The Table
Sr. Chris Schenk, Kate Conmy, and Therese Korturbosh at the Shrine of Pope Joan (photo credit: Deb Rose-Milavec

Sr. Chris Schenk, Kate Conmy, and Therese Korturbosh at the Shrine of Pope Joan (photo credit: Deb Rose-Milavec)

Guided by Dr. Carolyn Osiek and Sr. Christine Scheck, executive director emerita of FutureChurch, a pilgrimage of about 20 people traveled to Rome to experience and study the archeological sites of women “officeholders” in the early Church.  On our first night of introductions together, it was obvious that the room could start a small faculty: doctors, theologians, lawyers, professors, priests (and those called to the priesthood), and at least one masters degree for everyone in the room.  Many of us were excited to meet  Ann Graham Brock author of Mary Magdalene, the First Apostle: the Struggle for Authority. As an aside, it felt so good to be in this good company: after two months in Rome and witnessing the priestly recoil  upon mentioning my work, the FutureChurch pilgrims applauded when I introduced myself.

On Saturday, we traveled the San Clemente Basilica , a church of truly layered history, and incidentally, just cross the street from the Shrine to Pope Joan.  Archaeologically speaking, the structure shows how 1st century Roman religion became a 4th century Christian church and finally a 12th century basilica.  While on the tour, Dr. Ann Brock pointed out that while a fresco to on the side of the basilica shows St. Catherine teaching, the guide book shows only the male philosophers with St. Catherine completely cut out.  Sometimes I am still surprised at the tedious lengths of institutional sexism our Church not only sanctions, but celebrates. Thanks to Deb Rose-Milavec for the photos:

Now you see St. Catherine

Now you see St. Catherine

Now you don't

Now you don’t.

Even on Sunday, during a homily on the Woman at the Well — one of the longest theological gospels we have between Jesus and anyone, a well-intentioned priest failed to mention gender. At all. His homily drew a parallel between the water of the well and the cross, and basically talked a lot about Pilate (ironically how he takes up so much of our Holy Week, while we’re waiting for Easter). It is not only the historic invisibility of women in our Church’s (mainstream) history, but our continued culture of blindness that is (perhaps naively), still incredulous to me.  I waited, for this nice priest to say something about the woman Samaritan, something about Jesus speaking to this woman, but I waited for nothing.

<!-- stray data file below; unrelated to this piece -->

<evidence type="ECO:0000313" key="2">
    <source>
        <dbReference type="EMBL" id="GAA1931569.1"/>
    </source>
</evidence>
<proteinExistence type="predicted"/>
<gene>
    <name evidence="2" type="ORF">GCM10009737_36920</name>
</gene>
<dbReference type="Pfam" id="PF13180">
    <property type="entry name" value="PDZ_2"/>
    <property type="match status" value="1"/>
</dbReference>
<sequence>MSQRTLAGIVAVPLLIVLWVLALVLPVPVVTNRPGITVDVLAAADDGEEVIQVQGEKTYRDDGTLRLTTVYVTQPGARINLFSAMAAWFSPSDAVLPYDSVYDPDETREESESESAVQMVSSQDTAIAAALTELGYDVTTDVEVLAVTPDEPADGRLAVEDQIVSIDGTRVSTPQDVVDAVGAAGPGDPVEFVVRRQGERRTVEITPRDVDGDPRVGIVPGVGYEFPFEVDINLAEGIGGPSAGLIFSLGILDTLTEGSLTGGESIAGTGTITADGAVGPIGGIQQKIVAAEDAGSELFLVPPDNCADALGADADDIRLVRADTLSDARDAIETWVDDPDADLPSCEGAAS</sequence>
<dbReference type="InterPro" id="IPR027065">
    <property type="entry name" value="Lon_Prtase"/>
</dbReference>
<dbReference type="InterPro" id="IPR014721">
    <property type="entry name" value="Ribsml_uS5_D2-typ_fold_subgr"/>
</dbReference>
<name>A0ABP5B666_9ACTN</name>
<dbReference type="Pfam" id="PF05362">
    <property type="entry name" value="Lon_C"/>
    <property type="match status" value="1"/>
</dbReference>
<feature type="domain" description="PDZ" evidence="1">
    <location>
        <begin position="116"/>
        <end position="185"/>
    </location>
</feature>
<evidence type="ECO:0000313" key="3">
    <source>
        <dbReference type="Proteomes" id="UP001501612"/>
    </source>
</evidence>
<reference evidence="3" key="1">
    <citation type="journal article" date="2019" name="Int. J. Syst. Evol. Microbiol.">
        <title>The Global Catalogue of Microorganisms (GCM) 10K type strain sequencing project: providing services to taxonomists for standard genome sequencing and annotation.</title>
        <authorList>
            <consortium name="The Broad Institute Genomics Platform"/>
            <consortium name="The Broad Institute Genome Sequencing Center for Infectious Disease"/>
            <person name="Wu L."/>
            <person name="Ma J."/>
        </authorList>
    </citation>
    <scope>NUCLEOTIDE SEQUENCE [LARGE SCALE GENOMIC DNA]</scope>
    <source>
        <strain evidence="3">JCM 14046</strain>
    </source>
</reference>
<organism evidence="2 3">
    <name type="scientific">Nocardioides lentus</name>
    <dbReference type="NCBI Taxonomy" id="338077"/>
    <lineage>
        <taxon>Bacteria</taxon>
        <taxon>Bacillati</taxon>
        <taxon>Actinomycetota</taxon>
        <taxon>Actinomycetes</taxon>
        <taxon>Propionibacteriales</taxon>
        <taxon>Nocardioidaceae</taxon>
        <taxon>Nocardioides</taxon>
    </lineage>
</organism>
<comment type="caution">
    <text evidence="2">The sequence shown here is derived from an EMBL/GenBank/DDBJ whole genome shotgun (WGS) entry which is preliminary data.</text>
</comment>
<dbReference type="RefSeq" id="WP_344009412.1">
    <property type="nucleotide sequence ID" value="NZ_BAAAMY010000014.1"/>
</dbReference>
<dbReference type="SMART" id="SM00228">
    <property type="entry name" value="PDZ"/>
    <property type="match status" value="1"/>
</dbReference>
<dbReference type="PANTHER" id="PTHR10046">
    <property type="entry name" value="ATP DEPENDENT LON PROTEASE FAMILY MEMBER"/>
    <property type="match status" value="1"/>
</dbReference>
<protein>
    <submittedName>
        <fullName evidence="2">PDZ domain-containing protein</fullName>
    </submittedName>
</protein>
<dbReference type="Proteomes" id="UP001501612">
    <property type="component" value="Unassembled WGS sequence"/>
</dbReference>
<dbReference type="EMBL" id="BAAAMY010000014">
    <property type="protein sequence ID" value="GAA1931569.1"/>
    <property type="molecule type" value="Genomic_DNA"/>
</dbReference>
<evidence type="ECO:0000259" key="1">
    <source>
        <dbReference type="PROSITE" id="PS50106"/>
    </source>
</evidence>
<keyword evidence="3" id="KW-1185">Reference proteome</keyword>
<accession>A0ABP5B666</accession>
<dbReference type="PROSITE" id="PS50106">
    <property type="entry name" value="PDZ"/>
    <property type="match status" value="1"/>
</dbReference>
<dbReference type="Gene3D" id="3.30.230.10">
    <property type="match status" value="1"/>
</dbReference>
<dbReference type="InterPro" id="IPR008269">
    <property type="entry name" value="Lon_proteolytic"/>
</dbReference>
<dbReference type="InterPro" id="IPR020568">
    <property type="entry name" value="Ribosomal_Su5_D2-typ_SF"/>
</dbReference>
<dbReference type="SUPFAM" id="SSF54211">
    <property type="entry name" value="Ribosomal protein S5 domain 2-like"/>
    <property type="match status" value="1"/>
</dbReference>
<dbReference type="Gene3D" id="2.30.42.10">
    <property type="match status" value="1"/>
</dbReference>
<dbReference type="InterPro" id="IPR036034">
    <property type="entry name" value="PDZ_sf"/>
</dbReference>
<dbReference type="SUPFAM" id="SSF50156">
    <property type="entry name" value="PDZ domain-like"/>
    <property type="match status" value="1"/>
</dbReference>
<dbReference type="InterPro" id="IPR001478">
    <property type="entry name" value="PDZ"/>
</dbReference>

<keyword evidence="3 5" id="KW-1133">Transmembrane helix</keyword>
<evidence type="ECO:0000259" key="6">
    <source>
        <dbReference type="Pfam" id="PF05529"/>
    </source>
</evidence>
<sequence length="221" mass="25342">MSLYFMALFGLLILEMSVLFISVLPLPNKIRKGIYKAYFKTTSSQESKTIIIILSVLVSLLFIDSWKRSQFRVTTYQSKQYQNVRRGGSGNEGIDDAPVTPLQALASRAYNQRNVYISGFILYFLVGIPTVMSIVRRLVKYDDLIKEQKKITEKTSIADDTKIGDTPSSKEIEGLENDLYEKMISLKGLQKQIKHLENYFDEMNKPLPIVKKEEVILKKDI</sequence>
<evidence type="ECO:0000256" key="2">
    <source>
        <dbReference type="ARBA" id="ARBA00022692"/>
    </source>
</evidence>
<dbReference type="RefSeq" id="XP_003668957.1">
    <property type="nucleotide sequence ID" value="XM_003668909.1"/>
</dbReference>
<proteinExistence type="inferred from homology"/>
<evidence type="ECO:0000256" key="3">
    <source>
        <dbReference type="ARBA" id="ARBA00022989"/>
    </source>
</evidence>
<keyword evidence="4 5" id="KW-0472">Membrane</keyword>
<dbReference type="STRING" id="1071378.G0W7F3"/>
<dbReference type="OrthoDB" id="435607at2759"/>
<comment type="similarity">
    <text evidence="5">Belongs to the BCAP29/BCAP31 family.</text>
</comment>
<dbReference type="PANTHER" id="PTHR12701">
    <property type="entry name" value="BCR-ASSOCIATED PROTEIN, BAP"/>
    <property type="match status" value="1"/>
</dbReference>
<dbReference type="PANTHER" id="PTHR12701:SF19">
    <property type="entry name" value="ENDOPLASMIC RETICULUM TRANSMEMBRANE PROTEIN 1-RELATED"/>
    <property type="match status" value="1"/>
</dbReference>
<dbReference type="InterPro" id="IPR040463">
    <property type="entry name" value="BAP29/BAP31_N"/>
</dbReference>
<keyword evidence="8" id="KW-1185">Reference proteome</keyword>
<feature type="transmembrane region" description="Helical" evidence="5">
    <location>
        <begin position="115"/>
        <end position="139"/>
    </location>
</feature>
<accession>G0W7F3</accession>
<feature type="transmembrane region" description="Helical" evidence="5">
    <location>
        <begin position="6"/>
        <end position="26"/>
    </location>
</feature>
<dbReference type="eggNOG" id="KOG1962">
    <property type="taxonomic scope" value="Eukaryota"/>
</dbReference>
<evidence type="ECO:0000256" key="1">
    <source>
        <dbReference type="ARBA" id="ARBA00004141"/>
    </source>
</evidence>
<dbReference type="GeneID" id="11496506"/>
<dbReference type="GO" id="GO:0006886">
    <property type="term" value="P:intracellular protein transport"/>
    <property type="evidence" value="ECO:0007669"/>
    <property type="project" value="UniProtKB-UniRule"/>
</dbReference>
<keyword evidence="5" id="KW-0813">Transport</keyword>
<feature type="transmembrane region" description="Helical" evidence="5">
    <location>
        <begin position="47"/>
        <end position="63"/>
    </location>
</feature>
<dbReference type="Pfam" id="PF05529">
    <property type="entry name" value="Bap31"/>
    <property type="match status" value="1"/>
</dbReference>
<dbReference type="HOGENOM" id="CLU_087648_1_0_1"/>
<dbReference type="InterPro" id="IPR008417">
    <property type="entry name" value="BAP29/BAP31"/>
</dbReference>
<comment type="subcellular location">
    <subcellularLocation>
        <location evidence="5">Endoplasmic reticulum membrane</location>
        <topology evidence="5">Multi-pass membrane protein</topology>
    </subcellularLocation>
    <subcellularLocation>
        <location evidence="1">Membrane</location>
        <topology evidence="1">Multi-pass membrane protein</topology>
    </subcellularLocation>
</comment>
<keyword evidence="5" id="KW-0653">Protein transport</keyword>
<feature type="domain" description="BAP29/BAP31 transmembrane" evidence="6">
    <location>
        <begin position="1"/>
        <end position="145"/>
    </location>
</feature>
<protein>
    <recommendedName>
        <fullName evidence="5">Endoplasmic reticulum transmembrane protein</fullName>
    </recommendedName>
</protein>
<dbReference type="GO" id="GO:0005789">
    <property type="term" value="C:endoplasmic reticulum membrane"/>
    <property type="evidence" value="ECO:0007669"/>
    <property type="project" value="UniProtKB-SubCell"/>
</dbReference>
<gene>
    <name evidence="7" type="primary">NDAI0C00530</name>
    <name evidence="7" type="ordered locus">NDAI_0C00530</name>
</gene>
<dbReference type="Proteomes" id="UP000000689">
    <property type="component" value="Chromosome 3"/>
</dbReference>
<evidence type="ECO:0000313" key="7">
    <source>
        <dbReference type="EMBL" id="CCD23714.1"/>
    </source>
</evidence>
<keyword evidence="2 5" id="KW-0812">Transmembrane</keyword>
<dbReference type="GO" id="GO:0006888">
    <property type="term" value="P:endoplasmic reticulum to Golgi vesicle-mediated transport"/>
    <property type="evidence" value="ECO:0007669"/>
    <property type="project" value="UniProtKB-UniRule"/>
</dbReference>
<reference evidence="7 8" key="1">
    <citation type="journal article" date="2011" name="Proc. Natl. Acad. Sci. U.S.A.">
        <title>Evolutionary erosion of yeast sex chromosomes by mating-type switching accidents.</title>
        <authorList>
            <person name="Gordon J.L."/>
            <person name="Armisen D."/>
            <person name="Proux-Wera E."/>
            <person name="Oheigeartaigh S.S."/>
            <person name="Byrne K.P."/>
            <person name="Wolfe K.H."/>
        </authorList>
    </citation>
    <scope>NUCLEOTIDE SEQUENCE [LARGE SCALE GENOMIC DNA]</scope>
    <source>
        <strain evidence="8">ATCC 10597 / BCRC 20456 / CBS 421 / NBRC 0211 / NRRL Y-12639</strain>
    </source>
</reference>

Basilica of San Clemente

Basilica of San Clemente

Although, what I didn’t have to wait for was Regina Bannon, former WOC Board Member and SEPA-WOC coordinator to confront this priest and offer some feminist hermeneutics suggestions on how he might develop his homily, maybe draw some parallels to the resurrection, for next time.  Bless. Bless. Bless. While I was still holding my song book and wiping the words, “you might be the patriarchy” from my thoughts, Regina had already tended to the situation. After Mass, standing around swapping Elisabeth Schüssler Fiorenza quotes, I had that feeling again: it is good to be in this good company.


Thank you FutureChurch pilgrims!


One comment on “To those who see… the FutureChurch

  1. Christina Reymer says:

    The wonderful young Filipino priest at st Patrick’s cathedral in Auckland NZ spoke of Christ’s desire to rehabilitate women in his encounter with the woman at the well, comparing her to Eve. Christ was clearly challenging traditions relating to women. I was encouraged that this was even raised.

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